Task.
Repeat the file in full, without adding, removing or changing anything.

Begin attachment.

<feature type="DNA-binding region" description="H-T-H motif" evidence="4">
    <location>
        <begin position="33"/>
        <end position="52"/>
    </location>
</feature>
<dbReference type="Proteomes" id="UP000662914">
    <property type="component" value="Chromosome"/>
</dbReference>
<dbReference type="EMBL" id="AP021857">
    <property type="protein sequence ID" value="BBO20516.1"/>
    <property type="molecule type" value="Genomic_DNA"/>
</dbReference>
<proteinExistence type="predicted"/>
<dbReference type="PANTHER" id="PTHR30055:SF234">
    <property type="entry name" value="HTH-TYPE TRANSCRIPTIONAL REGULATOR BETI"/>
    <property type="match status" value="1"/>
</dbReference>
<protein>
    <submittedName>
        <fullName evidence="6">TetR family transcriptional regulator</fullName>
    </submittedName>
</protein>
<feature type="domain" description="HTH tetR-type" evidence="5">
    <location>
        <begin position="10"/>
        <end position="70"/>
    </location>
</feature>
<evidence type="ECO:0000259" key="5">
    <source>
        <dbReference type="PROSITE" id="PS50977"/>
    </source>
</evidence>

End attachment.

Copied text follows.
<feature type="DNA-binding region" description="H-T-H motif" evidence="4">
    <location>
        <begin position="33"/>
        <end position="52"/>
    </location>
</feature>
<dbReference type="Proteomes" id="UP000662914">
    <property type="component" value="Chromosome"/>
</dbReference>
<dbReference type="EMBL" id="AP021857">
    <property type="protein sequence ID" value="BBO20516.1"/>
    <property type="molecule type" value="Genomic_DNA"/>
</dbReference>
<proteinExistence type="predicted"/>
<dbReference type="PANTHER" id="PTHR30055:SF234">
    <property type="entry name" value="HTH-TYPE TRANSCRIPTIONAL REGULATOR BETI"/>
    <property type="match status" value="1"/>
</dbReference>
<protein>
    <submittedName>
        <fullName evidence="6">TetR family transcriptional regulator</fullName>
    </submittedName>
</protein>
<feature type="domain" description="HTH tetR-type" evidence="5">
    <location>
        <begin position="10"/>
        <end position="70"/>
    </location>
</feature>
<evidence type="ECO:0000259" key="5">
    <source>
        <dbReference type="PROSITE" id="PS50977"/>
    </source>
</evidence>